Thursday, December 16, 2010

Ambadichi Amti (Gongura curry)

Tired of the same spinach and fenugreek preparations, I wanted to start adding some different greens in our diet. That is when I came across a nameless maple leaf like green leafy vegetable in our grocery store.
But the problem was that I dint know what it was!
After a lot of high level discussions between my husband and me and trying to figure out on the iphone what this was..we finally decided to ask the owner about this vegetable.
He said.."Ye Gongura Hai!". Now that dint help us at all, as we dint ever hear of GONGURA*!
So we surfed online again and realised that this was called Ambadi in marathi. I was shocked! It was one of my absolute favorite greens and I dint know it looked anything like this before cooking!
I picked up a huge bunch and we headed home.

The story doesnt end here. I still had to be sure before I started wasting time and ingredients on this preparation.
So now it was skype time!
I asked my mom to log onto skype and made sure I had the correct vegetable in my hand. Once that was confirmed, I moved on to finally cooking this green.

What would I do without technology! :)

Serves: 3 to 4 people
Level: Easy

1 large bunch gongura leaves (ambadi), roughly chopped
1/2 cup raw peanuts
1/2 cup chana dal
3/4 tsp mustard seeds
Pinch of asafoetida
6-8 fenugreek seeds (methi seeds)
1/2 tsp turmeric powder
3 green chillies, finely chopped
1 tblsp chickpea flour (besan)
1 tblsp goda masala
1 tblsp jaggery
Salt to taste

Step 1 - In a small bowl, add the peanuts and chana dal and soak them completely in water for a minimum of 3 to 4 hrs. Overnight would be better. Pressure cook these for 2 whistles till they are cooked well. We do not want to mash them. 

Step 2 - In a large pot, heat 3 tblsp of oil. When the oil is hot, add the mustard seeds. Once they splutter, add the asafoetida, fenugreek seeds and green chillies. Saute for a few seconds. Add turmeric powder. Saute for a few more seconds and add the chopped gongura leaves. Cook this for a good 5 mins mixing continuously.

Step 3 - Once all the greens wilt and start oozing water, add the chickpea flour and mix well. Add the salt, boiled peanuts and chana dal from Step 1, goda masala and jaggery. Mix well. Add enough water to reach your desired consistency. Mix well and let this boil for 5 to 10 mins. uncovered.

Serve hot with hot chapatis or/and rice.

You can use this same preparation method with colocasia leaves too. It would result in a really famous maharashtrian preparation called "Alu cha phatphata". You will come across this if you get a chance to attend a traditional maharashtrian wedding. Just make sure you remember one change. Unlike gongura leaves, colocasia leaves are not sour. So just add 1/2 to 3/4 tsp of tamarind concentrate to the recipe above.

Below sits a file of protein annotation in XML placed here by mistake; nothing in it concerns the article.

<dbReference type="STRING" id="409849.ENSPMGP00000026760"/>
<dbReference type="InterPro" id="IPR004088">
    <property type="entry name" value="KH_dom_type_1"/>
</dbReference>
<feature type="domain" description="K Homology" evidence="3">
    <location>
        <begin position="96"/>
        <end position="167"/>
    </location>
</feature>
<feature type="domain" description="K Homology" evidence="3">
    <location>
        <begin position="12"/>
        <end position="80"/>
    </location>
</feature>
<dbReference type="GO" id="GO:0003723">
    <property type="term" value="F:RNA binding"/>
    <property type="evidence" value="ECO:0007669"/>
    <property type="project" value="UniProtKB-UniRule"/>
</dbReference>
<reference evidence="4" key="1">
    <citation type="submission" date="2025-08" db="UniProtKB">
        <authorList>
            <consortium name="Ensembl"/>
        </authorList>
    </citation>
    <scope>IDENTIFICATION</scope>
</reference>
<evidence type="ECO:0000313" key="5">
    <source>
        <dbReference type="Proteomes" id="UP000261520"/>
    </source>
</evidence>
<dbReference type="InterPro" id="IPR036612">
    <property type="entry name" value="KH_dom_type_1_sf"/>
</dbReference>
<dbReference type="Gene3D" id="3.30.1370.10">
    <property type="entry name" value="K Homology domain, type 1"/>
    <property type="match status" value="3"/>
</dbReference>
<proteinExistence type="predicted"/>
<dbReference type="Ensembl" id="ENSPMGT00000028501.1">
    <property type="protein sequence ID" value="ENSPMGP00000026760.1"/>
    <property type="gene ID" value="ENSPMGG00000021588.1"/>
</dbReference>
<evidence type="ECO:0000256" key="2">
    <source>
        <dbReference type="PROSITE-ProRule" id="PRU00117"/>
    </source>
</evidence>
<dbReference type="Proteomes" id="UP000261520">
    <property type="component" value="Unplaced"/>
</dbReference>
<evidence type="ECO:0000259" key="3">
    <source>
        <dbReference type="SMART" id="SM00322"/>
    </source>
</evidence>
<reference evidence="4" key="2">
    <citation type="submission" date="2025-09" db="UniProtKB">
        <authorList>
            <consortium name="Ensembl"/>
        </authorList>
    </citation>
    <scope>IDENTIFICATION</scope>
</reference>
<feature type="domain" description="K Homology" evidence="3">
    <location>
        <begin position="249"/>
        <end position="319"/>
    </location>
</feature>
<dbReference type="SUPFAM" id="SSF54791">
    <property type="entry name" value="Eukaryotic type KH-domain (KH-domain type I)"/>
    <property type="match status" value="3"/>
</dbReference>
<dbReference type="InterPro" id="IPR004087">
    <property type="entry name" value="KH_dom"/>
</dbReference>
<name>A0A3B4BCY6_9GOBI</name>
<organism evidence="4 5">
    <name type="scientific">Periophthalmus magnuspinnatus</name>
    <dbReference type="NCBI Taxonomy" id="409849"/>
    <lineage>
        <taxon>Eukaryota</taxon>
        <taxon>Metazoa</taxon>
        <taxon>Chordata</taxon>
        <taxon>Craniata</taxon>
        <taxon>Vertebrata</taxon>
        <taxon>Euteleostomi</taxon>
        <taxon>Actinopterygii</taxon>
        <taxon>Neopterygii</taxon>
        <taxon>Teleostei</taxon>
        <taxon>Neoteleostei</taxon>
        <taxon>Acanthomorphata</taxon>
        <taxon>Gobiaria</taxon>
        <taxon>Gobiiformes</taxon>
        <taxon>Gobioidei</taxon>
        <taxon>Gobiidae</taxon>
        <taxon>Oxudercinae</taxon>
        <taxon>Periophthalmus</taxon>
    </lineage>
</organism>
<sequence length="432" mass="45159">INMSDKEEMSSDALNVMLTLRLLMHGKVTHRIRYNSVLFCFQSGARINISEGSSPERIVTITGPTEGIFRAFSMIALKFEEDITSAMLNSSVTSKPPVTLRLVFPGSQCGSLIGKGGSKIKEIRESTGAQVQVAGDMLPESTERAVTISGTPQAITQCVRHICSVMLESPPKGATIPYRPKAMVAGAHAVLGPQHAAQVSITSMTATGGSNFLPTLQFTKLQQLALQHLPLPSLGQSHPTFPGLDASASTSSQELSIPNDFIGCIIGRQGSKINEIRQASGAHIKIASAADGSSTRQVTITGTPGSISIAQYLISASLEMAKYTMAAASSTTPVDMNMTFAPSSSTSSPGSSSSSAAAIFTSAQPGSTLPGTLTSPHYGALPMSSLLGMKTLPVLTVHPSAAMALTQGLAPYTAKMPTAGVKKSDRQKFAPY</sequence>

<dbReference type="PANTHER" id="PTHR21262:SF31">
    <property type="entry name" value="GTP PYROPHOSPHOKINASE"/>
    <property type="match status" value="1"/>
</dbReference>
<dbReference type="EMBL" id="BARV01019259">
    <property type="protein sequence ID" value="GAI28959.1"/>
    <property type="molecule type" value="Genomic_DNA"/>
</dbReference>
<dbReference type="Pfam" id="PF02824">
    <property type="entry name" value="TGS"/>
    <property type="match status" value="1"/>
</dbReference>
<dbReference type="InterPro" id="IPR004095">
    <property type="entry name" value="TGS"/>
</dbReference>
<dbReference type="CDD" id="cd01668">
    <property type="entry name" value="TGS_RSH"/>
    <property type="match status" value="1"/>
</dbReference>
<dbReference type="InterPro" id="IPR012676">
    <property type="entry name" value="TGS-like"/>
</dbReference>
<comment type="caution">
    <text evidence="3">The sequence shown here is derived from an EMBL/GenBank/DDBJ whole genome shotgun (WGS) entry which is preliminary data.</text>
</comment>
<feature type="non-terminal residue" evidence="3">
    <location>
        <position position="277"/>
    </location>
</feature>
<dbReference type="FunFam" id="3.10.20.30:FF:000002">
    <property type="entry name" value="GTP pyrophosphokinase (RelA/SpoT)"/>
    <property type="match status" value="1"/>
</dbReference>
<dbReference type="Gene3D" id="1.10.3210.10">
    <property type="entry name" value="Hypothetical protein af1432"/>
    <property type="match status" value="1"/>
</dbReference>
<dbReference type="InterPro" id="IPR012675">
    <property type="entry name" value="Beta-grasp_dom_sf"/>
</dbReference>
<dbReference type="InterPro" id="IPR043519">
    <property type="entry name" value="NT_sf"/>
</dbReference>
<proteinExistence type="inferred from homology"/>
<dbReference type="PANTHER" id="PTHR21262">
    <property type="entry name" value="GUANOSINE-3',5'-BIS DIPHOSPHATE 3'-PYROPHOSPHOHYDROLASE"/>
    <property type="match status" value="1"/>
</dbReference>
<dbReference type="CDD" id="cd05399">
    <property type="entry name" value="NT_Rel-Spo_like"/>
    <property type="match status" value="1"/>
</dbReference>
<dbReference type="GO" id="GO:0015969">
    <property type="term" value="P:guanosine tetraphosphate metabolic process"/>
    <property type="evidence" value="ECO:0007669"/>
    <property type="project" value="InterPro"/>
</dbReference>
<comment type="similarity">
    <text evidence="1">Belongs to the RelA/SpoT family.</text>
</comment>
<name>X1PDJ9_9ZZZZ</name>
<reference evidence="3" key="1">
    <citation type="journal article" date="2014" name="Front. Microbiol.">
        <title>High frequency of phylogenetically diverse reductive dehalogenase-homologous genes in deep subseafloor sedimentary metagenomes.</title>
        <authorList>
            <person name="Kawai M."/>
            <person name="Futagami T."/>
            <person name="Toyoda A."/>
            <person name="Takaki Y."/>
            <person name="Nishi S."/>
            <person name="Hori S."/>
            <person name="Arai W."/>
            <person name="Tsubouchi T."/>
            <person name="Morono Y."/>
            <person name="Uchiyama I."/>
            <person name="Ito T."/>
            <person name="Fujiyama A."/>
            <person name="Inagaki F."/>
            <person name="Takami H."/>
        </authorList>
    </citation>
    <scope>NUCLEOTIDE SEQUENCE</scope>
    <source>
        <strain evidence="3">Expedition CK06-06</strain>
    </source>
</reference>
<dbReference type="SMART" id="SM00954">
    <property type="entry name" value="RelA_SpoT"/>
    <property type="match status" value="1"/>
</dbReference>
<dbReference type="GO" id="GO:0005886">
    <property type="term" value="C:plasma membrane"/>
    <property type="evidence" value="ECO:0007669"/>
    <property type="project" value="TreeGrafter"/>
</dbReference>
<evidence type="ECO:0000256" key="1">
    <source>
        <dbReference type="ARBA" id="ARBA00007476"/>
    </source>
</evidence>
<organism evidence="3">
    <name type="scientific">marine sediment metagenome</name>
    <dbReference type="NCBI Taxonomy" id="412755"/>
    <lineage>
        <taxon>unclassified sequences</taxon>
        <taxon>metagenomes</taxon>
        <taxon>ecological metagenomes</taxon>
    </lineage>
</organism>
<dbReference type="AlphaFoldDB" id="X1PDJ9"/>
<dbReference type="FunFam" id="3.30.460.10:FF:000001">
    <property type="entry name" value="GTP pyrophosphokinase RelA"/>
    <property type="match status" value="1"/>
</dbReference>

*Gongura leaves: 
Gongura leaves are also known as Red Sorrel, Ambadi and Pulicha Keerai in various parts of India. It comes in two varieties namely the green leaf and the red variety, the latter being more sour than the former. The leaves are bitter, mildly astringent and have an acidic taste.
The herbal leaves of gongura, have the health benefit of being very effective in relieving the symptoms of fever.  It helps to cool any inflammation and heat in the blood. Fresh leaves help to stimulate the stomach and to sharpen the appetite.  In addition it is the herb that helps to cool the liver.


  1. what a nice little dish! really, hats off to technology :)

  2. Love the picture, recipe and details on where to find the ingredeints.

    Thank you for posting it!


    hip pressure cooking
    making pressure cookers hip again, one recipe at a time!

  3. first time in ur with gongura is absolutely one of my favorites....I loved this version of yours.....this is a must try...bookmarked!!!loved ur check out my space in ur free time :-) following u here !!!

  4. Thanks. Have already bookmarked many recipes from your fishy blog..:)

  5. Hello, first time in your space... can you also tell when to add the cooked peanuts and channa dal please? I think that is a pretty important point right?

  6. Yes it is a pretty important point. :) It is so weird that I did not notice it missing up until now. Thanks so much for pointing it out.

  7. Have updated the blog post.

  8. Hi, nice recipe, I am going to try this tonight! My friend has given me some home grown lal ambadi and I cant wait to try ;) -Niti

    1. Homegrown lal ambadi! How cool is that...I am sure u will love this dish. Keep me posted. :)

    2. Hi, finally tried it today, it was good, but I think I need to make it one more time mto get it perfect :) -Niti

  9. My fav dish. Just made. In my family traditionally we use cooked rice instead of besan or chickpea flr. Try that too.
    Ambadichi patalbhaji is best with freshmade jawar bhakris and dry lasoon chatni and heavy rains...